The Lost World of Providence Sports

Our forgotten teams and their weird legacies in pro sports


When it comes to professional sports, Boston’s really got a monopoly on the region. Granted they’ve thrown the rest of New England a bone by sharing the Patriots and the Revolution – soccer you guys! – and sure, we’ve got the Providence Bruins, PawSox and some damn good college teams for seeing a game close to home, but it hasn’t always been that way.

Providence had teams of its very own in three of the Big Four professional sports. There’s just nothing left to show for it now except for, of all things, a couple of New Harvest coffee varieties. In fact, had it not been for the Pawtucket coffee roaster I’d have never known that there was a wide world of professional sports buried not too deep in PVD’s history. And in true Rhode Island fashion, those teams all had colorful histories full of trailblazing firsts and wacky records, some that still hold today. So settle in, sports fans, and take a look back at the weird world of Providence sports.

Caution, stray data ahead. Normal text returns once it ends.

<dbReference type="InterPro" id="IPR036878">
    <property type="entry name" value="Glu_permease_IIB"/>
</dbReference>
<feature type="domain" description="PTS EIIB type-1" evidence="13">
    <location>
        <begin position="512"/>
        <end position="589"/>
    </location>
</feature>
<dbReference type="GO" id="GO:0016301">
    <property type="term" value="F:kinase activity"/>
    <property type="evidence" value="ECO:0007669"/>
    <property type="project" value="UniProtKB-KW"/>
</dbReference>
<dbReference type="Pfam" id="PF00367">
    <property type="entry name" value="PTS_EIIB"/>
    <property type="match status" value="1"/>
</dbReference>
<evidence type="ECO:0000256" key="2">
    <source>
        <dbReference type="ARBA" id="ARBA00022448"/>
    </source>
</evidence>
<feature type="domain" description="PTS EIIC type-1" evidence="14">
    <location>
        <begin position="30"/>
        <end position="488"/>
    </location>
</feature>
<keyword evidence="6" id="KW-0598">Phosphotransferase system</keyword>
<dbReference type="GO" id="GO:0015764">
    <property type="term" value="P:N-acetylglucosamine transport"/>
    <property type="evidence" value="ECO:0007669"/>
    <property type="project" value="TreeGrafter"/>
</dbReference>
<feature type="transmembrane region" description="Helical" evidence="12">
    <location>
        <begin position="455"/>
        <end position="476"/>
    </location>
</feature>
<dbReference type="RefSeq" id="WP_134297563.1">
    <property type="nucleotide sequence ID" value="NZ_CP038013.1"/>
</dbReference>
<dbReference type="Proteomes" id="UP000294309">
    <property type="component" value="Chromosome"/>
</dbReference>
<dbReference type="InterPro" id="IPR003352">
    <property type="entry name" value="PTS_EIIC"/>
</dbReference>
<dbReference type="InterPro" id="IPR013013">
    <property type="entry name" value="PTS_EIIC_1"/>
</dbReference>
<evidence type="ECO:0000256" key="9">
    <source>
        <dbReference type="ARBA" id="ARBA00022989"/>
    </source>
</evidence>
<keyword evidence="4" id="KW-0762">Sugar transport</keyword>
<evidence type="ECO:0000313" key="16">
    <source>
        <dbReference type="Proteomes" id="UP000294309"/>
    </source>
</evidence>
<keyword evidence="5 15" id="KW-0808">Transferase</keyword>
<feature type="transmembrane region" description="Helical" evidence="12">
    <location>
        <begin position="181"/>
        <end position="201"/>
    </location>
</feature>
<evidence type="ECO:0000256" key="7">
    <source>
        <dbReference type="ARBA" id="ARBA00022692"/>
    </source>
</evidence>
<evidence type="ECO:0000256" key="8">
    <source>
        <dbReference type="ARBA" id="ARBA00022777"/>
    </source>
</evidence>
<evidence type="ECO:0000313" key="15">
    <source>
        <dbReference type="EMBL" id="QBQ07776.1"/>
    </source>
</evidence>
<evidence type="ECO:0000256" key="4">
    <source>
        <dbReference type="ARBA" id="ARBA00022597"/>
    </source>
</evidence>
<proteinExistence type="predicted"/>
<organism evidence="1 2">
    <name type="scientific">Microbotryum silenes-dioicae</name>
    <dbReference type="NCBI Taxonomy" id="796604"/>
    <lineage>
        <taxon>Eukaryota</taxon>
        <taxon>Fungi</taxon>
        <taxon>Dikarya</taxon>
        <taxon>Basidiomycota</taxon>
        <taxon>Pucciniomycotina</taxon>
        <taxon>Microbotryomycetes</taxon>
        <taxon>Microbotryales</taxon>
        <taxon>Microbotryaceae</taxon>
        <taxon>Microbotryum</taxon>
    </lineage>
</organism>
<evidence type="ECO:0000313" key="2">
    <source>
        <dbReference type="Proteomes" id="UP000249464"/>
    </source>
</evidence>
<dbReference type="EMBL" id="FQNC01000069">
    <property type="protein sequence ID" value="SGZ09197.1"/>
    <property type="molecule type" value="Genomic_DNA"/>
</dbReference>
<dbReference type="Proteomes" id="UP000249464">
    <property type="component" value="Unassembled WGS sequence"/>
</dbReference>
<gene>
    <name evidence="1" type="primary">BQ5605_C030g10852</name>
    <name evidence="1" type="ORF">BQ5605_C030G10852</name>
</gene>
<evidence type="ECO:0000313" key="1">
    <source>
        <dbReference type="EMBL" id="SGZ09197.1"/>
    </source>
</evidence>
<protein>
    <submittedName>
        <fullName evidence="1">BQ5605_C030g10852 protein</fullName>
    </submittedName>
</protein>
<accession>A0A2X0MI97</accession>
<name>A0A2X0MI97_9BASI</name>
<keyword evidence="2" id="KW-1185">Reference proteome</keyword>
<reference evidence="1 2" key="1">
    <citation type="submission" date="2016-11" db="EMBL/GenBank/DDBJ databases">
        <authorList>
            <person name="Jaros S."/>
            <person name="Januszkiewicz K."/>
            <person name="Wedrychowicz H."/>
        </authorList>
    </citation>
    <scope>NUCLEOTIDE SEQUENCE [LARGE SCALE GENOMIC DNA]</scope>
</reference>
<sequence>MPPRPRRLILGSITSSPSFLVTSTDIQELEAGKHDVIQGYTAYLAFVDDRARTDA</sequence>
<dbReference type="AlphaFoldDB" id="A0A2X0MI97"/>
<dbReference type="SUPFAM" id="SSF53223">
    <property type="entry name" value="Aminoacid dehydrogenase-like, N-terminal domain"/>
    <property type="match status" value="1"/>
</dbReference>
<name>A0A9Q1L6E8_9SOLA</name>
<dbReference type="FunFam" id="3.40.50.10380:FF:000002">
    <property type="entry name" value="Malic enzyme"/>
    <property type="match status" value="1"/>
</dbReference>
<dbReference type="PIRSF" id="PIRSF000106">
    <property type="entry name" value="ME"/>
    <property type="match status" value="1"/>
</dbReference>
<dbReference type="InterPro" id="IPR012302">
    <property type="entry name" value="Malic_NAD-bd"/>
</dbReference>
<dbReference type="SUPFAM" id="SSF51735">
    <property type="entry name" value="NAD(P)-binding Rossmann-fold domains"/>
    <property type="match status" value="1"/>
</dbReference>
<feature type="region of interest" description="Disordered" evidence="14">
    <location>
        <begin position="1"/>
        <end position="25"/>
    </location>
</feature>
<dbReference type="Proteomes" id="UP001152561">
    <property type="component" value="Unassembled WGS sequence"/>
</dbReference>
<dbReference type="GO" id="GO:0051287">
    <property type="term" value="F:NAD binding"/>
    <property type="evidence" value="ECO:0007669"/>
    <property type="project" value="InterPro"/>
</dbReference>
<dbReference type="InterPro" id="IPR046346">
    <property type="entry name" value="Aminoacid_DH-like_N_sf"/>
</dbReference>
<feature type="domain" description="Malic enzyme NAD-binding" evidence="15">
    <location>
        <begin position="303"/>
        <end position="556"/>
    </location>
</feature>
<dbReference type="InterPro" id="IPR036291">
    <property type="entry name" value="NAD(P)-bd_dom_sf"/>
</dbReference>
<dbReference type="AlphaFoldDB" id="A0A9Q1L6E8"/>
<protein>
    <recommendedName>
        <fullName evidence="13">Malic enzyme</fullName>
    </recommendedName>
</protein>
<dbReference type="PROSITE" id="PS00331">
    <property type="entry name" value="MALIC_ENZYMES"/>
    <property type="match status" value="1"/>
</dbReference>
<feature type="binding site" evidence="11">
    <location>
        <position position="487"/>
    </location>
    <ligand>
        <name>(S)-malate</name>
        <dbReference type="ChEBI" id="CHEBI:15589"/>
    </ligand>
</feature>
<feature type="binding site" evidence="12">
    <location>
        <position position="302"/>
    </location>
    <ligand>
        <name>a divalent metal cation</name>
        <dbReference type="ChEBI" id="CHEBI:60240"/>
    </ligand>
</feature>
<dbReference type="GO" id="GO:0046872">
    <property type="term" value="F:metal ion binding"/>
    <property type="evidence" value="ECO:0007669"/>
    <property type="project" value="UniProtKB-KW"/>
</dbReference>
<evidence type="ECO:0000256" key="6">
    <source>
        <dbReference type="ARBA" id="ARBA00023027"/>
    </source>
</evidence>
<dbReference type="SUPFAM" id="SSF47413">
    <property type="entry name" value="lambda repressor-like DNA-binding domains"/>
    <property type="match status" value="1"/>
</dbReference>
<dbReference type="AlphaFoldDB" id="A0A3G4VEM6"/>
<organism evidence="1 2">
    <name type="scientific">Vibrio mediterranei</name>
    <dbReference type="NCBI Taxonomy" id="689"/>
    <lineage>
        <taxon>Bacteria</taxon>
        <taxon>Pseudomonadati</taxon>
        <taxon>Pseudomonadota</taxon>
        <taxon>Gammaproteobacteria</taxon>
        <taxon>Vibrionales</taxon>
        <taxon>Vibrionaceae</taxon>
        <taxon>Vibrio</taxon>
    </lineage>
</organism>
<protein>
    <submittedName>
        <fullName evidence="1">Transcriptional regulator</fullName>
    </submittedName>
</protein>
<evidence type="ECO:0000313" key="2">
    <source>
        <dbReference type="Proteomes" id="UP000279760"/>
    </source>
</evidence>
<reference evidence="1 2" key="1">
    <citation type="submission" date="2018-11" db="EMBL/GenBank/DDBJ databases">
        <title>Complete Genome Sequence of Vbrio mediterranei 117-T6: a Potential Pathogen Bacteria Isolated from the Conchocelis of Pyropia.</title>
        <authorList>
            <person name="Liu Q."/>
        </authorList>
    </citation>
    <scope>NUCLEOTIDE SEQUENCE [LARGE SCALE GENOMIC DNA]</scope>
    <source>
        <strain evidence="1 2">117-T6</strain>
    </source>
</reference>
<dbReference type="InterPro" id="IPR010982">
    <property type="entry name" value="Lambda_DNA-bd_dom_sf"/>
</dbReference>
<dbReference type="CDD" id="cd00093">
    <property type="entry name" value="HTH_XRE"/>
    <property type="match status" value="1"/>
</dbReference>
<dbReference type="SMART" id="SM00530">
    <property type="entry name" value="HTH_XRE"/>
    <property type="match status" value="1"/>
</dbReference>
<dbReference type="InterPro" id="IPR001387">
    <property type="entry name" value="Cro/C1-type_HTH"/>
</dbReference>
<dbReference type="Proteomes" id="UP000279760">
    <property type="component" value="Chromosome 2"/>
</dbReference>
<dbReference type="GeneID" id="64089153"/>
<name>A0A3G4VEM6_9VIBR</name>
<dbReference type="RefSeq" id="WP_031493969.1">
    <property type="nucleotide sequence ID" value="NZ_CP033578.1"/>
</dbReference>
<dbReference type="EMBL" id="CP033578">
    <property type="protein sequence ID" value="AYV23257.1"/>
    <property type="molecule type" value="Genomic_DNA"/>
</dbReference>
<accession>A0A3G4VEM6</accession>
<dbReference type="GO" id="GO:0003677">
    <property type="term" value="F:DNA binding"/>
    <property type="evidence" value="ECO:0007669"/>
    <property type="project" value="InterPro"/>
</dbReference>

Football – Providence Steam Roller (1916-1933)
First, let’s get this right out of the way: Co-founder, co-owner and former Providence Journal sports editor Charles B. Coppen hated when people called them the Steam Rollers. In his mind they were one singular unstoppable force of athletic prowess, mowing over opponents like, well, a steamroller. In fact it was while eating a hot dog during the team’s fourth game, a 52-0 shutout against New Bedford, that he overheard an impressed spectator refer to the Providence squad – then the Professionals – as such. He promptly changed the name.